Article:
Beam reaching in high performance cats


Charlie Ogletree and John Lovell at Rolex Miami Olympic Classes Regatta
 

Charlie Ogletree and John Lovell at Rolex Miami Olympic Classes Regatta

US Tornado sailor Charlie Ogletree winner at last week's Princess Sofia Trophy gives his top tips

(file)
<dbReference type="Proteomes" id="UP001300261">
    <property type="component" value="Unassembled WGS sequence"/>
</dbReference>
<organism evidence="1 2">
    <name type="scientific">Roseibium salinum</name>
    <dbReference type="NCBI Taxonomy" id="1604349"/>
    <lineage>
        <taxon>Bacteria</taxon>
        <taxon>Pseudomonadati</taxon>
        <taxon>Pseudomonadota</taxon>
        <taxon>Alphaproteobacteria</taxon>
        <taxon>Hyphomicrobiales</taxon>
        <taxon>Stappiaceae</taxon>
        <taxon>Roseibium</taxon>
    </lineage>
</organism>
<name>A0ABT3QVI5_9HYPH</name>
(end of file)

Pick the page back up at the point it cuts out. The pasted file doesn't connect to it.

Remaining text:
Charlie Ogletree has recently qualified for the Athens Olympics, where he will crew for John Lovell in the Tornado class, the third successive Games that this team have represented the USA in the cat class. The No.1 US ranked team won Kiel Week last year, and are part of the close-knot tuning partnership with Mitch Booth/Herbert Dercksen and Leigh McMillan/Mark Bulkeley. They have won the US Tornado Nationals seven times, but last October took some time away from Olympic duties to win the Little America's Cup match racing event held in F18HTs. Last week they cleaned up at the Princess Sofia Trophy in Palma and were, up until yesterday, repeating this show of form at the Tornado Worlds, also being held in Palma Bay. Here Charlie explains the seldom used but still vital techniques for beam reaching in high-performance cats... Generally it is quickest to sail straight down the rhumb line, barring any windshifts. But if you're expecting a bit of a header, you can sail a little high, and if you take a lift you can afford to free off and take the extra speed. The most vital ingredients for speed are clear air and clear water, and following right behind the boat in front is generally not the best place to be. Generally you're better to be a boat length to windward or leeward. Ride along in that space and wait for your opportunity. The best place to pounce from is riding on his windward quarter. One of the common mistakes you see is the wind will drop a knot or two, and the natural reaction is to trim the sheets harder to keep the hull up. This is the exact opposite of what you should do. You should ease the sheet, which straightens the mast and generates more power

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